For a printable version of this 4-part series by Alex Hertzer, assistant director of Mahoning Valley Manufacturers Coalition, click here.
Culture. It’s a common buzzword in the world of workforce development. What is it? Why does it matter? How does it happen? Who’s responsible?
These are some of the questions employers should be asking if they want to exist in a post-pandemic job market. Which begs the question …Why now?
Is this something new to workforce development? The short answer is, no. Culture is a part of how we interact with other people and the world around us. Culture, whether positive or negative, is always present.
It is our responsibility as leaders to build a culture of top performers who are empowered to elevate themselves, those around them, and the company. The longer answer is that culture is built on everyday moments. And over a period of time.
Culture is built over time the same way an election is won through a well-thought-out campaign. It’s a series of events of engaging the workforce in big, small, and medium ways from the top down.
It’s not shaking one hand that wins an election. It’s shaking a thousand. Same with culture. It’s built over time and incrementally.
Agree but not sure where to begin? Here are 4 questions to ask yourself to help shape a positive and encouraging work environment at your organization.
What is Culture?
Culture is the sociological features of the workforce within your facility. Culture could be as simple as saying hello in the morning and goodbye at the end of the day.
Culture is measured by the way people feel while interacting, including yourself. Do they feel confident in their abilities and encouraged by their circumstances?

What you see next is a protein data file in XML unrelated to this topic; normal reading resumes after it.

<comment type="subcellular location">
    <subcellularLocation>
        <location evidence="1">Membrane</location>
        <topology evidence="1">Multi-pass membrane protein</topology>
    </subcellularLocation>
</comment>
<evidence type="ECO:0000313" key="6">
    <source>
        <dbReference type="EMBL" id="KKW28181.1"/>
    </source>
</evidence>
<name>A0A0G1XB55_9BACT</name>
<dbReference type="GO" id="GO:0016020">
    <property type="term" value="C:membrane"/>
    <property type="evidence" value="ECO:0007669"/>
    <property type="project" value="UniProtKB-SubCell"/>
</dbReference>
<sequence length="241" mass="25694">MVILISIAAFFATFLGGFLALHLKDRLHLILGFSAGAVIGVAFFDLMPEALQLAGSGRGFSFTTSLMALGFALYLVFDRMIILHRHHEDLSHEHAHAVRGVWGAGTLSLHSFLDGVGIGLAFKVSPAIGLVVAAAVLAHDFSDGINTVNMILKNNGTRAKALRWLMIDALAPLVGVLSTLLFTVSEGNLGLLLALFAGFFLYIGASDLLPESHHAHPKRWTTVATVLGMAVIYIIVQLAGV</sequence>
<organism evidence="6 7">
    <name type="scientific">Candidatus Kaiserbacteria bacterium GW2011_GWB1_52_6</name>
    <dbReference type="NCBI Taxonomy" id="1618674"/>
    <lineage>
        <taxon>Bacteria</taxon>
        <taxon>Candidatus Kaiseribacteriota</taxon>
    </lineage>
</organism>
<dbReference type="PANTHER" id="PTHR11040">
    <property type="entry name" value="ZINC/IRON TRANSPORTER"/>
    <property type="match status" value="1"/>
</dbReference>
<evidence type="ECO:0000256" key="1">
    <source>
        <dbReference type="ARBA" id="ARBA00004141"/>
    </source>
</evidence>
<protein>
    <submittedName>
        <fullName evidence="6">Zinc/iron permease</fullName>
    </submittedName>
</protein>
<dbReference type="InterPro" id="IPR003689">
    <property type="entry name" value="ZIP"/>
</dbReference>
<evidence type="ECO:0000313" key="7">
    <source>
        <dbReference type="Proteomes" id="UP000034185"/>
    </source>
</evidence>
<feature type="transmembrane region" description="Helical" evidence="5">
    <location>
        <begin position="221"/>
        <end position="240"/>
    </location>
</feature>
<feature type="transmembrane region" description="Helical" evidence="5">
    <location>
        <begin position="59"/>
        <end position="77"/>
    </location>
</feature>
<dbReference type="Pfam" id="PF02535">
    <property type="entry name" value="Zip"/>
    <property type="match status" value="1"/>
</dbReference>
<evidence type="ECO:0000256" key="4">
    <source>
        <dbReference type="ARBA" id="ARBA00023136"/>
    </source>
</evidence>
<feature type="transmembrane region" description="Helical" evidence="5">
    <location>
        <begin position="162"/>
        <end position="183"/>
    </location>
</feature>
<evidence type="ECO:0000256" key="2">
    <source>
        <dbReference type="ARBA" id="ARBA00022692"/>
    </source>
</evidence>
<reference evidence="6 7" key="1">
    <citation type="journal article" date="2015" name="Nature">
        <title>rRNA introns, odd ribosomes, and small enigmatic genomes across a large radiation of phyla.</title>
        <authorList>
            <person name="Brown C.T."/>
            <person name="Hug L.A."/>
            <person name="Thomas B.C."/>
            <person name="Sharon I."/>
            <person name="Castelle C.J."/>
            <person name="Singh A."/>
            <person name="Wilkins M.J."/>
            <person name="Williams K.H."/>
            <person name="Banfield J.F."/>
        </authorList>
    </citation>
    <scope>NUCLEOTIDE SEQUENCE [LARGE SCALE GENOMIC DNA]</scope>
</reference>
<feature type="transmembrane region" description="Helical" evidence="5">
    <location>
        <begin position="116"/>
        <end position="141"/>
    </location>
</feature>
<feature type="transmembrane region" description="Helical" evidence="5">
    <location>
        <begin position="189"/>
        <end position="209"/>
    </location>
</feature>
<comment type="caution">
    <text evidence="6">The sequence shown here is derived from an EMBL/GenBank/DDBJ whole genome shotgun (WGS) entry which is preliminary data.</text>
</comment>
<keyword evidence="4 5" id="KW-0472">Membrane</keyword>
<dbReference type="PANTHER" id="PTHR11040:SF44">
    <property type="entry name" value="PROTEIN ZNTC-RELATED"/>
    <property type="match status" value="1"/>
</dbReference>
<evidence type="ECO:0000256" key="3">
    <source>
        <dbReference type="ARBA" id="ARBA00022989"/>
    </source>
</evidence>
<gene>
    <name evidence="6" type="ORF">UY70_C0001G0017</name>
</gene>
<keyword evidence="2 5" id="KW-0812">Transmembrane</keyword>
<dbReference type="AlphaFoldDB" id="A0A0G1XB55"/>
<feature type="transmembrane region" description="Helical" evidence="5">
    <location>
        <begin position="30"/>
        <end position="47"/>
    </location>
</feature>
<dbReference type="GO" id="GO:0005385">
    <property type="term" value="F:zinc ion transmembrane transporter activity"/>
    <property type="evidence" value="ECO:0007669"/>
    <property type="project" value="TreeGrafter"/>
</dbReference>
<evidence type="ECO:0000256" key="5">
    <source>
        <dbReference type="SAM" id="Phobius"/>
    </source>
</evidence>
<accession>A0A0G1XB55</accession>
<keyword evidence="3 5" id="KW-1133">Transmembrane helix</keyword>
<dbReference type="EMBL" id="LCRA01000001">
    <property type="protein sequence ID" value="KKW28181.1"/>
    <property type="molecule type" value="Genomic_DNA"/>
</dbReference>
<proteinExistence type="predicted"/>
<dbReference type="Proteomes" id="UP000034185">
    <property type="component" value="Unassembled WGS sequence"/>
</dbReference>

Culture should be equitable, ethical, and moral. Culture is the DNA makeup of a group of people and cannot be built or broken by any one person, even if one person is the driving force.
Why does Culture matter?
Culture is what makes or breaks a workforce.
While in the past, workforces were able to be maintained through workarounds to culture. No longer can businesses rest on their laurels of wages, stability, and benefits. Job seekers have seemingly taken the driving wheel from employers. Job seekers want to be happy and fulfilled in their careers.
The way an employer can articulate how potential job seekers can find what they are looking for is through their cultures.
To be fulfilled, there must be something rewarding and fulfilling about the employee’s job. To be engaged there must be a sense of purpose to what they are doing.
None of this can be done if the stale cultures that once were manufacturing facilities remain.
While manufacturing may have some hurdles to the modern idea of work culture, it still begins with a first step in the right direction.
How does Culture happen?
Culture happens through a series of small changes in the way that we interact with the workforce in our facilities. It can only be completely invasive if started from the top down.
Culture happens similarly to the way an ice cube melts.
Imagine you have an ice cube sitting in a room at 26 degrees. Then you add one degree. 27 degrees. (Start changing the way you greet people) 28 degrees. (Free lunch on Fridays) 29,30,31. Still nothing has happened to the ice cube. Then you hit 32 and the ice cube begins to sweat. 33,34,35,36.
The ice cube is now a puddle. Sometimes even as we are taking small steps in the right direction it can look like nothing is changing and then all the sudden things can pick up speed. The key is to keep moving forward.
Who is responsible for the Culture?
While it should start from the top down, everyone plays a role in the culture within a facility.
Everyone is equally important in maintaining a sustainable way of treating each other and the facility.
Culture is what people do when no one is looking. Culture is doing things right and doing the right thing.
Everyone in the canoe has a different role, but everyone must be rowing in the same direction.
It’s simple. Culture may begin with a single action, but it is fully realized when the entire group is boldly singing the same song. Like a butterfly flapping its wings in India.
Read Part 2: Campaigning for Workplace Culture, here.